This paper focuses on the implementation of artificial neural networks on common and highly
accessible parallel computer hardware, mainly PC or workstation clusters and multiple processor

2 Hardware Platforms

2.1 Availability
To come right away to the point, an optimal hardware platform for a particular problem will not
be available in most cases or does not exist at all. There are too many different and often also con-
flicting constraints to describe an optimal system, to say nothing of its availability. Since this is a
paper on neural networks we are not going to mention all the different parallel computer archi-
tectures systematically sorted into classes by a number of distinguishing marks [17]. We should
rather start from the point of availability.
Looking into computer labs of universities and research institutions clearly shows, a potential of
parallel and distributed computing is already available. Almost everywhere a number of stand-
alone sequential computers (PCs) interconnected by a network (Ethernet) can be found. This is
the first and simplest step of parallel computing hardware. More and more these computer net-
works and their components have been originally designed to form a so-called computer cluster
(Beowulf [18], [19]). And finally sometimes even a multiple processor machine (Sun, HP, SGI),
which is usually much more expensive, can be utilized.

2.2 Suitability
Now the question is whether these systems are really suitable to advantageously simulate artifi-
cial neural networks. For that purpose let us have a look (Figure 1) at an example of the topology
of both supervised trained networks - Multiple-Layer Perceptrons (MLP) - and unsupervised
ones - Self-Organizing Maps (SOM) to demonstrate basic properties.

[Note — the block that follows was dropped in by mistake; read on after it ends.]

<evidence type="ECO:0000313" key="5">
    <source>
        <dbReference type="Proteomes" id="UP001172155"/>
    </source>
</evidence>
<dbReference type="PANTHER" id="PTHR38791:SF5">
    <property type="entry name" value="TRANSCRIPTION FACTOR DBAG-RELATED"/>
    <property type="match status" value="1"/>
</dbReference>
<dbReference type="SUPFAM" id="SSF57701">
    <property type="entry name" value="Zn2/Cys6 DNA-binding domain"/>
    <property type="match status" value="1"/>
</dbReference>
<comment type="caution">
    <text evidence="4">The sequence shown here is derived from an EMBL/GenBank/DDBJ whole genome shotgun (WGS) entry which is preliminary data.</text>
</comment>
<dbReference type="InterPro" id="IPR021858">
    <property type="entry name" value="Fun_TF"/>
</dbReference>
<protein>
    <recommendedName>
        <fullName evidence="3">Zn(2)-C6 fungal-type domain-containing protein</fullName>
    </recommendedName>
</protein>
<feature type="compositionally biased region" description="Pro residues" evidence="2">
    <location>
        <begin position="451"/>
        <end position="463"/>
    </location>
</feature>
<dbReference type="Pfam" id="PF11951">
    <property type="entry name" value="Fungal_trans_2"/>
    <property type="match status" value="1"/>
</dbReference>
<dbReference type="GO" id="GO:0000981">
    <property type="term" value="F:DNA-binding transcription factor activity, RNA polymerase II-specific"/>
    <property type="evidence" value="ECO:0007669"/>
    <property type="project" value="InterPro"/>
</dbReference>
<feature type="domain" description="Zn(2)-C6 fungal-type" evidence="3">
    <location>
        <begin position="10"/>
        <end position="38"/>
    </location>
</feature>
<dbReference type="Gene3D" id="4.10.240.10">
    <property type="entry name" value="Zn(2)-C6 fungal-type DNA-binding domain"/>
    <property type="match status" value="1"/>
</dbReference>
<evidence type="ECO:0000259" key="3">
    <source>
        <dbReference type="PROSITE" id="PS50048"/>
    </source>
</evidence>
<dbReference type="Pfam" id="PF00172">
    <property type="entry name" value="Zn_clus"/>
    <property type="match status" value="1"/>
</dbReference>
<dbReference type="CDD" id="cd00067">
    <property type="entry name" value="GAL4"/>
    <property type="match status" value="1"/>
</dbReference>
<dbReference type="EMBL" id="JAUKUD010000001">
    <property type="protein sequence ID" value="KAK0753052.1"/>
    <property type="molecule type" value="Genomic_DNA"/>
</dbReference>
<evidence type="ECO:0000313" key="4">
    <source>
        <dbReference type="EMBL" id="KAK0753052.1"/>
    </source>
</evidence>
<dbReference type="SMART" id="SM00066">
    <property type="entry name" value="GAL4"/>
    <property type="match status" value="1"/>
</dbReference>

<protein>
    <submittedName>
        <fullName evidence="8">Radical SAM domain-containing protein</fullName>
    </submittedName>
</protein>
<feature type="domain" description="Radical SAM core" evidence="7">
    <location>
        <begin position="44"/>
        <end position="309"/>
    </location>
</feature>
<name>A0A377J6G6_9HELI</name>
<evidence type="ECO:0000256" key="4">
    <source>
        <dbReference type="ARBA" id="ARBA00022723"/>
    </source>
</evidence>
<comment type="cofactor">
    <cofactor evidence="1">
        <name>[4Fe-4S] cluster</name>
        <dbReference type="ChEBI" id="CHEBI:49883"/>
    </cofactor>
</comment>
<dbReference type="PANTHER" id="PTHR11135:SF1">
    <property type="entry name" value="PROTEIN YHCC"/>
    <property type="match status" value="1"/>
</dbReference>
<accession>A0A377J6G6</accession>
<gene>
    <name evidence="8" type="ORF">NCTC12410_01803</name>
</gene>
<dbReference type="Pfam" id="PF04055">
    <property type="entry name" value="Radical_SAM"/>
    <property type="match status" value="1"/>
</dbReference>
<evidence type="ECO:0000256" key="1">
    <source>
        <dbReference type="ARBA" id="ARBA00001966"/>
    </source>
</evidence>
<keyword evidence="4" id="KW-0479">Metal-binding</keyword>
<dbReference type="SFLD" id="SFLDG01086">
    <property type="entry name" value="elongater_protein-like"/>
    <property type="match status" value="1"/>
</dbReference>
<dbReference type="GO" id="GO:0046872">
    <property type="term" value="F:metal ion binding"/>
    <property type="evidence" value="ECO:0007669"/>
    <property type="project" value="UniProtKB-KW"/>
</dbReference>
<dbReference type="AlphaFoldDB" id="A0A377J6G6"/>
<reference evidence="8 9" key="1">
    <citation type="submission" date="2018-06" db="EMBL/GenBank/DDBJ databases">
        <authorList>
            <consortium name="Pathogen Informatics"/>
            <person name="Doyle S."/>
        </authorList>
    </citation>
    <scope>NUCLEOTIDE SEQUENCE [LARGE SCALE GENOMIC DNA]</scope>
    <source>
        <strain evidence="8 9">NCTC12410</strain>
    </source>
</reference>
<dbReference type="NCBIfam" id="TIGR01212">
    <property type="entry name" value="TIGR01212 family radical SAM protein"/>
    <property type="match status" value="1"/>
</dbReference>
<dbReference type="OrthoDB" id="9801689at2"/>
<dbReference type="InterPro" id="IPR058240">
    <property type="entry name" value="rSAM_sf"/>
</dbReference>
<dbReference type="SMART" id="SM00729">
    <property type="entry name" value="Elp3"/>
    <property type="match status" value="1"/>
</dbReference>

Number of nodes. In general it is only possible to handle independent parts in parallel processes.
That means only neurons belonging to the same layer can be run in parallel. For example, any
neuron of the second hidden layer (MLP) needs the outputs of the first hidden layer but not from
other neurons within its own layer. Consequently, neural network topologies with many neurons
      ESANN'2002 proceedings - European Symposium on Artificial Neural Networks
      Bruges (Belgium), 24-26 April 2002, d-side publi., ISBN 2-930307-02-1, pp. 319-330

                               Output Layer                    Kohonen Layer

                                   2. Hidden Layer

                                   1. Hidden Layer

                                              Input Layer

Figure 1: Network topology of a Multiple-Layer Perceptron (left) and a Self-Organizing Map (right). Each
layer is independent and all of its neurons can be processed in parallel.

in one layer (i.e. SOM) seem to be more suitable for parallel processing than those having less
neurons in a layered structure, provided that the applied hardware supports the required parallel-
ism [16]. In general the ideal case was to have an equal number of parallel neurons and parallel
processors. Commonly there are more neurons than processors, what means that several parallel
computations are sequentially performed in a loop.
Communication load. Another very important issue is the communication load and its time dis-
tribution of a particular neural network architecture. There are training algorithms (i.e. Backprop-
agation) with extensive communication after each iteration. This sometimes ruins the speed-up
reached by parallel computation of neurons. However, this is not necessarily a feature of the neu-
ral topology but rather of the training algorithm. For example, a Multiple-Layer Perceptron
trained with standard Backpropagation takes less advantage of parallel computing than trained
with alternative methods (i.e. Weight Perturbation [20], Genetic Algorithms [21], [22], Directed
Random Search [23], [24]). Seen from that angle the network physically connecting the parallel
processors is more or less important. It can be characterized by two major parameters - the data
throughput and the latency to establish a connection between two nodes. Often the impact of the
second parameter is underestimated, especially when small data packages have to be transmitted
very frequently. This restricts the suitability of commonly available (Fast-)Ethernet connected
computer clusters for a number of neural networks.
Numerical complexity. A third topic should be kept in mind. The available numerical complex-
ity of the applied processors should correspond to the required mathematical complexity of the
neural network. Some algorithms require extensive nonlinear computations (Backpropagation)